Older Adults Are More Prone to Insomnia
Insomnia is the most common condition for those over the age of 60. It is difficult for people with this illness to get to sleep and to remain asleep once they do get to sleep. Sleep deprivation can persist for hours, days, weeks, or even years. Inability to fall asleep might mean:
- It takes a long time for you to fall asleep.
- wakIng up several times during the night.
- Not being able to get back asleep after waking up early
- Tired when you get out of bed in the morning
It’s common for sleeplessness to become a routine. Even before they go to bed, some people are worried that they won’t sleep. As a result, it may be more difficult to get to sleep and remain asleep.
Over-the-counter sleep aids may be used by certain older persons who have difficulty sleeping. Others may use sleeping aids prescribed by their doctor. Short-term usage of these drugs may be beneficial.
Getting a good night’s sleep may be easier if you have good bedtime practices.
You might like to read: Sleep Disorders Among Seniors – A Caregivers Guide
The breathing of individuals with sleep apnea is interrupted by small pauses in the process of sleep. During the night, these pauses may occur many times. If you don’t cure your sleep apnea, you may suffer from memory loss, stroke, or high blood pressure.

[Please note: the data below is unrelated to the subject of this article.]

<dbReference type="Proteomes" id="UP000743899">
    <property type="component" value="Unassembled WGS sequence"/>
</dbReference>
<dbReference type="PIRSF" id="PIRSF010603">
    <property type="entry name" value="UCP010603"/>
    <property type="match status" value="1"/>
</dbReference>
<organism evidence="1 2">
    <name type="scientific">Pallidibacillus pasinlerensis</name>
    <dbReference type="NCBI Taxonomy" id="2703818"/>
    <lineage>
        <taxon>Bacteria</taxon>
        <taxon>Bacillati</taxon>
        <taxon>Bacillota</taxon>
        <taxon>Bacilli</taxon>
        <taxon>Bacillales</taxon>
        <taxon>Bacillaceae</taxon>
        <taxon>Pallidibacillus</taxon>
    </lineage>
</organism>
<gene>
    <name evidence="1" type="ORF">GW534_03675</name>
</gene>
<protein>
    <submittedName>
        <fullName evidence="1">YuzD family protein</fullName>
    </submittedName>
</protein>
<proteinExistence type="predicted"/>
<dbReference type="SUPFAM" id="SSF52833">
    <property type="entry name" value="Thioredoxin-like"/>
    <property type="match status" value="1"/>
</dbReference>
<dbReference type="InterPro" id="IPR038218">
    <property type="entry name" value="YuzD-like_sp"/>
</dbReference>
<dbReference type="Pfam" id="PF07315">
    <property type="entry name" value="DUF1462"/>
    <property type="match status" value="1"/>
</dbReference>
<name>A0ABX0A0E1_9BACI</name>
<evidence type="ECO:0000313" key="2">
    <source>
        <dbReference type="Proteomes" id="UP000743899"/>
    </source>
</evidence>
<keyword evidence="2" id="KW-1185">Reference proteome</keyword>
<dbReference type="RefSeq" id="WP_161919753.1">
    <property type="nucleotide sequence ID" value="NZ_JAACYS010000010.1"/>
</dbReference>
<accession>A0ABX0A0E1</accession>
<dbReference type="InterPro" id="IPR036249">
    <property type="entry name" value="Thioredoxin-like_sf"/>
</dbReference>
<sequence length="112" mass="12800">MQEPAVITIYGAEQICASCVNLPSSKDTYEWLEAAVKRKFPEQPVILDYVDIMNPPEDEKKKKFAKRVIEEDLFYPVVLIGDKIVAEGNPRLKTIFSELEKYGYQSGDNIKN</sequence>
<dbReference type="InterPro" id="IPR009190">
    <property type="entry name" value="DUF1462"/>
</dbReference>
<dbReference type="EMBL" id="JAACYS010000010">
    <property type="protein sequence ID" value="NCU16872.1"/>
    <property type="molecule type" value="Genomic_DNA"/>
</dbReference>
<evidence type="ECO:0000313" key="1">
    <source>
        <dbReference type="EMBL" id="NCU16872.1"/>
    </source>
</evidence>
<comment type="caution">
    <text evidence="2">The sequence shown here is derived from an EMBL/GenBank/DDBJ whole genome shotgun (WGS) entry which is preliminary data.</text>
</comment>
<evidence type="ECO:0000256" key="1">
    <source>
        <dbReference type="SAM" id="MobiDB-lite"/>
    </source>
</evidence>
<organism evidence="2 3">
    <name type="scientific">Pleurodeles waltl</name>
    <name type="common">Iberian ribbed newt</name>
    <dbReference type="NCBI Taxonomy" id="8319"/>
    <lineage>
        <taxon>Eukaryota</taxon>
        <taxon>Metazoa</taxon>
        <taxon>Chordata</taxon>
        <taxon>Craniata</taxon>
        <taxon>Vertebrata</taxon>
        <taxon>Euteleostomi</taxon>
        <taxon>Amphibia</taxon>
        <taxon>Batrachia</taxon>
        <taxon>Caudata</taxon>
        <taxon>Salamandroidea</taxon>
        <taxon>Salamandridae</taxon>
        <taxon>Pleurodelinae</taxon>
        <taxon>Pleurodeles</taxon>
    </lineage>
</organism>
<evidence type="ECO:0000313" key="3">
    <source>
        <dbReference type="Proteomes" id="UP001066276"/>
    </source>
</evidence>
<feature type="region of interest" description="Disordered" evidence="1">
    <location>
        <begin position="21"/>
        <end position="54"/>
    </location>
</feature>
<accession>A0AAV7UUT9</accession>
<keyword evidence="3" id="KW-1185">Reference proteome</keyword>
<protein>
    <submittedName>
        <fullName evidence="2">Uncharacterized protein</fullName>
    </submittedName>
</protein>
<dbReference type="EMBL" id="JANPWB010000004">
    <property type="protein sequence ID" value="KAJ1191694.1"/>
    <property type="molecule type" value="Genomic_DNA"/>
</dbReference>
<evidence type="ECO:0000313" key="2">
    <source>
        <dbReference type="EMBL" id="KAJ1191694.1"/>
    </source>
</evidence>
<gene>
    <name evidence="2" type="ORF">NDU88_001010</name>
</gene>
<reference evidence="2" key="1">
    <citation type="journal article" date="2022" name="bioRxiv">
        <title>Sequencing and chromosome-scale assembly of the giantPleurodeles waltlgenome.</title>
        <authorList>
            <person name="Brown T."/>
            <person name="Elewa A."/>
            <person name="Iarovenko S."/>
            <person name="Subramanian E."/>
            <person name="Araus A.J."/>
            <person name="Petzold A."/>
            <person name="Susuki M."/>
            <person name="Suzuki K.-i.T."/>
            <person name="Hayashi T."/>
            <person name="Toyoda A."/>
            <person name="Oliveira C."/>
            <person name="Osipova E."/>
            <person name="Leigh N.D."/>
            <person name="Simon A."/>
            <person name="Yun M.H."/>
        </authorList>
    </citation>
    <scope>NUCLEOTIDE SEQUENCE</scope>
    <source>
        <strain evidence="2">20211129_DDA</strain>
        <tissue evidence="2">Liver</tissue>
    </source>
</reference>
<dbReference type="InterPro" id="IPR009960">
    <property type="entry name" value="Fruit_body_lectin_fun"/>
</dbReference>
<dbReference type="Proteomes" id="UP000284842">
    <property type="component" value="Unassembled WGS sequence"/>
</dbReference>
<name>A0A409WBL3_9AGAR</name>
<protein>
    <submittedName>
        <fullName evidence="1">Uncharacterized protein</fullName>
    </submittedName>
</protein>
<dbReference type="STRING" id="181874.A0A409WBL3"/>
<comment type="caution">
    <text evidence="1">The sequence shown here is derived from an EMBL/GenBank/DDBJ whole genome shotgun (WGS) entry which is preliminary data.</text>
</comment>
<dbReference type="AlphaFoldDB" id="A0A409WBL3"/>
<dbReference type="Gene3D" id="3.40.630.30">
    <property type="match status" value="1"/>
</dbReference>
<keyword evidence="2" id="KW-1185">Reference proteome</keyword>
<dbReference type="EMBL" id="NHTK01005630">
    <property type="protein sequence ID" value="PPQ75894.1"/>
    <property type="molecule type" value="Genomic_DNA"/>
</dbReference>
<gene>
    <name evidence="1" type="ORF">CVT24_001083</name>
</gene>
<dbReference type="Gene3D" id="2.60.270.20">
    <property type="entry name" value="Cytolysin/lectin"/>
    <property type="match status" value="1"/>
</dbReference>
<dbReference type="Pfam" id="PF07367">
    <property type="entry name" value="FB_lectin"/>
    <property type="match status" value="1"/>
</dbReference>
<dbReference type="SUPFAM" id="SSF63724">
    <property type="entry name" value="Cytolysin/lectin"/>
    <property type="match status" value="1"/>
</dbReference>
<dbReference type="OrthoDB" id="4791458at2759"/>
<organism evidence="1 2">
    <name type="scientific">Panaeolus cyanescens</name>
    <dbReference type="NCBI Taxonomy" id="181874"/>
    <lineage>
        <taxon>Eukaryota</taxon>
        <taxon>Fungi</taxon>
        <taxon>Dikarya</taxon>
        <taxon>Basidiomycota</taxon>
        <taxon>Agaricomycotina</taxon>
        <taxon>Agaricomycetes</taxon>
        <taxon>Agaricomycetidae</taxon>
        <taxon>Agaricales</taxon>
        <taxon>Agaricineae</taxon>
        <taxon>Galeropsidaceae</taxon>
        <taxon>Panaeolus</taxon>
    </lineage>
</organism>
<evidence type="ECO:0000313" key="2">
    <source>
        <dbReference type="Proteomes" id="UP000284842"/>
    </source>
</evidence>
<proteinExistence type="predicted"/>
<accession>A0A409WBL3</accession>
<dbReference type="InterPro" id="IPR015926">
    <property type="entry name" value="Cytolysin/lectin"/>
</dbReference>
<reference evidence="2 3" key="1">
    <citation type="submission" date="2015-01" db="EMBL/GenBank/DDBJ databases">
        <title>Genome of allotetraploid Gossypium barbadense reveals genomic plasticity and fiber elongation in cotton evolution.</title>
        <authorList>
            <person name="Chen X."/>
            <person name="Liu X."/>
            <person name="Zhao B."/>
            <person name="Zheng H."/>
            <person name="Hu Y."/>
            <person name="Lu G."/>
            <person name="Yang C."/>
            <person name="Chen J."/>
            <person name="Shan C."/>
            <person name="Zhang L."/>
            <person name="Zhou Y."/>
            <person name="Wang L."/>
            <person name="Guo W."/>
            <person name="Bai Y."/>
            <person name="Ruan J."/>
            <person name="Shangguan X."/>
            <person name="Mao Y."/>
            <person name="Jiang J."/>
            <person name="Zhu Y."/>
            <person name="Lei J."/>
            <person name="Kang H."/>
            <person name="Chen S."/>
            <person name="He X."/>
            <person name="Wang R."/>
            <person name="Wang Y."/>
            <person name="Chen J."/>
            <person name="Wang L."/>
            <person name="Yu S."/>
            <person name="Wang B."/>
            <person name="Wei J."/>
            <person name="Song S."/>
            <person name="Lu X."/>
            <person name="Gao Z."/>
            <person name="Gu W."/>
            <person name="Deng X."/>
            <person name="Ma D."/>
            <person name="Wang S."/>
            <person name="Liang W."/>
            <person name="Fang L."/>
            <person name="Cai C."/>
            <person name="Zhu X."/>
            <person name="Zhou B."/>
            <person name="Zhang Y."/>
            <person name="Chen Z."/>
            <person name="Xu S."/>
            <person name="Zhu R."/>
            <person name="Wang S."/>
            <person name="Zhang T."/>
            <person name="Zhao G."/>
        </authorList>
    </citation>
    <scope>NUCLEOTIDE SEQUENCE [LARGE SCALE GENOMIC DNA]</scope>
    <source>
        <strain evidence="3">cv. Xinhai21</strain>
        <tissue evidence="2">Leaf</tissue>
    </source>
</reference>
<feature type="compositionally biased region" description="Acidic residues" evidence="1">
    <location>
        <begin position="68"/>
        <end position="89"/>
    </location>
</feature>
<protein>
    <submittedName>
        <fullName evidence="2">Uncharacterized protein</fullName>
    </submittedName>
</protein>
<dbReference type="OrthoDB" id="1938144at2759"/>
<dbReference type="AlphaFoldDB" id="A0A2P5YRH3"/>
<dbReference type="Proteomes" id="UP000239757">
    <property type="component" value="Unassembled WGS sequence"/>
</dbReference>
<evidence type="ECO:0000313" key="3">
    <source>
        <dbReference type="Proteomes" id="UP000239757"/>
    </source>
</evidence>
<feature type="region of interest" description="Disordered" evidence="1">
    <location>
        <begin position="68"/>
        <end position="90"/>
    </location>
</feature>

You may not even be aware that you have sleep apnea. If you snore loudly and are tired throughout the day, you might have sleep apnea.
Get checked out by a specialist who specializes in treating sleep apnea. You may have to adjust your sleeping posture to maintain an open airway. Patients who have sleep apnea are virtually always helped by CPAP therapy. Other options include the use of a dental tool or surgery.
Movement Disorders and Sleep
Older persons are more likely to suffer from uneasy legs syndrome, periodic limb movement disorder, and rapid eye movement sleep behavior disorder. You may be unable to get the rest you require if you suffer from one of these sleep problems.
A tingling, creeping, or pins-and-needles sensation may occur in one or both legs for those who suffer from restless legs syndrome. At night, this sensation is even worse. If you’re interested in learning more about RLS medications, speak with your physician.
As a result of the periodic limb movement disorder (PLMD), which occurs about 20 to 40 seconds during sleep, patients jerk and kick their legs, exercise, warm baths, and relaxation techniques can all help alleviate symptoms.